Early last year, my friend and TIG colleague Chris Estey wrote this about the Young Sportsmen’s debut EP The Familiar Glow of Colliding Particles: “There's something truly exceptional about the energy on this mini-album, in line with earlier work of Ted Leo or the Futureheads. We can expect Young Sportsmen's first full-length to be a solid sequence of appealing gems. Can't wait to hear it happen.” He was absolutely right.
It has taken about 18 months for this Seattle-based power-pop band to release a proper LP; Death to Palaces is that album and in several ways, it's stunning. They “play pure pop… loudly,” as the bio on their MySpace page puts it aptly. With the loud, crunchy guitar chords and emphasis on catchy harmonies and lyrics, the band they most closely resemble to me is Australian rockers You Am I, who they opened for last March (and has thus far been the best show I’ve been to all year). You can also hear elements of Ted Leo + the Pharmacists, XTC, Big Star, and the Who, amongst others.
If their sound is derived from their influences, they clearly are listening to the right CDs. Death to Palaces has ten songs and all range from very solid to great. It starts out with the Cheap Trick-esque “Unnecessary,” which has oddly depressing lyric content for a pop band to make, but it completely works with the record. The song opens by stating, “Did you ever get the feeling you’re unnecessary? You try and try and try but you’ll never be a contribution.” The tempo is far more upbeat than the lyrical content. The second track, “Her Independent Feature” continues that momentum (and never really loses it over the course of Death to Palaces). It reminds me of a more rockin’ New Pornographers song. When the song gets to the chorus it's damn near impossible to want to sing along. My favorite track, however, is “Under the Stars and Rocks,” a well-constructed powerpop song with driving guitar chords, crystal clear and catchy vocals… and every verse sounds anthemic. It truly is one of the best songs I’ve heard all year.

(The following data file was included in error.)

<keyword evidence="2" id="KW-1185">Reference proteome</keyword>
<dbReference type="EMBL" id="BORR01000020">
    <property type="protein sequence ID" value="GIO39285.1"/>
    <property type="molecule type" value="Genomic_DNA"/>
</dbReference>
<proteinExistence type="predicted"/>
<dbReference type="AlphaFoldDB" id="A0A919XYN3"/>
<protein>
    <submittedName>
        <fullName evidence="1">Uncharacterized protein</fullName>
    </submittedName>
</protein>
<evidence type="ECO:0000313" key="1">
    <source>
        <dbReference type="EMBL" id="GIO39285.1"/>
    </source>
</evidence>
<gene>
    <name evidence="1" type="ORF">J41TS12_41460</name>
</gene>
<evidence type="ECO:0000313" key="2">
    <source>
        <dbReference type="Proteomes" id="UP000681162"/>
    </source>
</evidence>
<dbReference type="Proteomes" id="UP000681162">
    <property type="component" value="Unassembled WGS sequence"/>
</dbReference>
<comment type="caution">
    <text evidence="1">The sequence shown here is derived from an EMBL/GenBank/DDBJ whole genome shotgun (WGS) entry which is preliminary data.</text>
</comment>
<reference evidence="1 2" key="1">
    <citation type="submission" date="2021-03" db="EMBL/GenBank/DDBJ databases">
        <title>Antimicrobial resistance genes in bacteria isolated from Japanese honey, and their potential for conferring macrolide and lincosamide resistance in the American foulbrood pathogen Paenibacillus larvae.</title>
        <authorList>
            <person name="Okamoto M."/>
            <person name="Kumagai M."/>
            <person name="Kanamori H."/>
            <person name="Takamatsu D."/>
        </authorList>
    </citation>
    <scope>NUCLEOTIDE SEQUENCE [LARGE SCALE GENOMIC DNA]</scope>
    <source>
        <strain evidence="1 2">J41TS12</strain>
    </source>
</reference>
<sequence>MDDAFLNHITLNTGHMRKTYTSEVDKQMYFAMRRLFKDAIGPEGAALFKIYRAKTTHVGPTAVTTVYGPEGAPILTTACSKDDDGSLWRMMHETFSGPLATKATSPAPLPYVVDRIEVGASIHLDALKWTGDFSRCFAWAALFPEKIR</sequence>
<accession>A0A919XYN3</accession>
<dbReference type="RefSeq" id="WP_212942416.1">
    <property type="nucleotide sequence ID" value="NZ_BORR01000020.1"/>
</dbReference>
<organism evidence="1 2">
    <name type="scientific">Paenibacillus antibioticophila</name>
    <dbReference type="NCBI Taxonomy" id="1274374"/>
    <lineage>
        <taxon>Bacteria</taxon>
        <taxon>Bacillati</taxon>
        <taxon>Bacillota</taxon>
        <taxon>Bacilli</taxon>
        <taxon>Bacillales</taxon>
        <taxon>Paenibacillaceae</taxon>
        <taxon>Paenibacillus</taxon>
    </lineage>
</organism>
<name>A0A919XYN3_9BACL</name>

Each song on this album is an enjoyable pop number and it does not make a single misstep. While each has does not differ much from its predecessor (the Young Sportsmen have a fairly consistent and original sound) they never sound the same or derivative. To put it bluntly, this is a great record by a great band and I can only see them getting better and better. It's easily one of my favorites of 2007.